For a couple of years now, micro statistics have allowed NHL fans access to new knowledge beyond the common boxscore. The understanding of the game now goes far beyond points or even more advanced metrics like Corsi.
For those who don’t know, micro statistics are records of all events involved in the progression from a defensive possession to an offensive shot attempt. This may sound quite complicated but trust me, it’s not as crazy as it sounds.
For example, some common micro statistics include zone exits, zone entries and shot assists.
Some basic information that is necessary to understand these fancy stats is that carrying the puck in the offensive zone is almost twice as likely to create scoring opportunities than dumping the puck, and about a quarter of all goals come from failed zone exits.
These micro statistics have been revolutionary to player analysis in the National Hockey League and have been adopted by every NHL team in one way or another.
However, the draft portion of player analysis through micro statistics has been severally underdeveloped.
The first major steps have been made by analytics expert and writer for the Athletic, Mitch Brown, in his CHL data tracking project. This was the first data tracking project aimed at the NHL draft while the project brought some much needed insight and attention to some of the best prospects in the CHL. Although these statistics were an excellent and much needed boost to draft analytics, there is still so far to go in developing micro statistics for an NHL draft purpose.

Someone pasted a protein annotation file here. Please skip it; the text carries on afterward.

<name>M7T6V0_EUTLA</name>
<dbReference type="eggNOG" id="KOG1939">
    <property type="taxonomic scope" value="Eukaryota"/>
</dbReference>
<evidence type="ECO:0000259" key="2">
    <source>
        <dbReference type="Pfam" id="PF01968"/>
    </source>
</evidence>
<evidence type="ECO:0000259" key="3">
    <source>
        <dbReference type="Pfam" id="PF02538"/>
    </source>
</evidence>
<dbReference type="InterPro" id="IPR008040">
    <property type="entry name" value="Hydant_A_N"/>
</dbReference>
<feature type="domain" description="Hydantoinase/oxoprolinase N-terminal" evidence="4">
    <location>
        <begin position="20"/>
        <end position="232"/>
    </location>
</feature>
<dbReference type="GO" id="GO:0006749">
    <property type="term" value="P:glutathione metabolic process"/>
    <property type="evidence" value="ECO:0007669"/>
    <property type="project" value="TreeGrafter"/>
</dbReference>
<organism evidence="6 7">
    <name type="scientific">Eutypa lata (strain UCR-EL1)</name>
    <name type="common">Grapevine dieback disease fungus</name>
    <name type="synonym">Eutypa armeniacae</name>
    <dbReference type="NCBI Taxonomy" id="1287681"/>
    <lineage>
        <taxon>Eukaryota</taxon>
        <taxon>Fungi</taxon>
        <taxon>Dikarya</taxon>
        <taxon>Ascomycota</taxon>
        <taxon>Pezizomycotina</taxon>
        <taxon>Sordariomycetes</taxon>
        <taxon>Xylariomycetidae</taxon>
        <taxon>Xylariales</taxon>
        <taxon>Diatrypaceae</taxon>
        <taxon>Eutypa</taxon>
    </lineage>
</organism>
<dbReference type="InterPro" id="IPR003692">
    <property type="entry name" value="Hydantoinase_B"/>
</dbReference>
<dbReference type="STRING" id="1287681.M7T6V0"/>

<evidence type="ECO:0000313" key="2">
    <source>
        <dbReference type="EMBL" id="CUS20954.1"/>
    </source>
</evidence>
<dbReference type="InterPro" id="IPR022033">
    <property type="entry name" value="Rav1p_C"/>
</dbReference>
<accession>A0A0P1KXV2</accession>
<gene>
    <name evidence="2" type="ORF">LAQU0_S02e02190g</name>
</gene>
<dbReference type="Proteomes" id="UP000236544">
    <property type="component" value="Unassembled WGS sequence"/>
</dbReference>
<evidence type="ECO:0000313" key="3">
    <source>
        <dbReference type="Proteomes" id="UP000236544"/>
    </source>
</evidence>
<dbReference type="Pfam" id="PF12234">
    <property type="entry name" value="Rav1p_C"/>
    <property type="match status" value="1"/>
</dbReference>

I personally have also tinkered around with NHL draft data tracking, following along with six defensemen in this year’s Hlinka Gretzky Cup tournament. The findings from these studies can be found as displayed below.
One hurdle to overcome in evaluating these draft eligible players is the differing league quality. To compensate for this, micro statistics will definitely need to adopt a similar league translator to NHLe. However, the biggest problem with micro tracking the NHL draft is the lack of both accessibility to games and motivated people. These two problems make junior hockey’s micro statistics very scarce and unusable outside of the CHL.
I am going to make an effort myself to micro track European prospects, more specifically defensemen, when I can this year. Top prospects such as Anttoni Honka, Phillip Broberg, Tobias Bjonfort and many others will all be on my radar for the entirety of the season.
While it is going to be next to impossible to watch and live track every game for these prospects, I aim to watch as many games as possible to make the data as accurate as possible.
I am also going to try to make the data more appealing to the eye and add more visualization for the purpose of those less familiar with analytics to understand.
It is my hope that through this experiment in micro statistics at the draft level that I will be able to extend knowledge of draft eligible players through the objective eyes of analytics.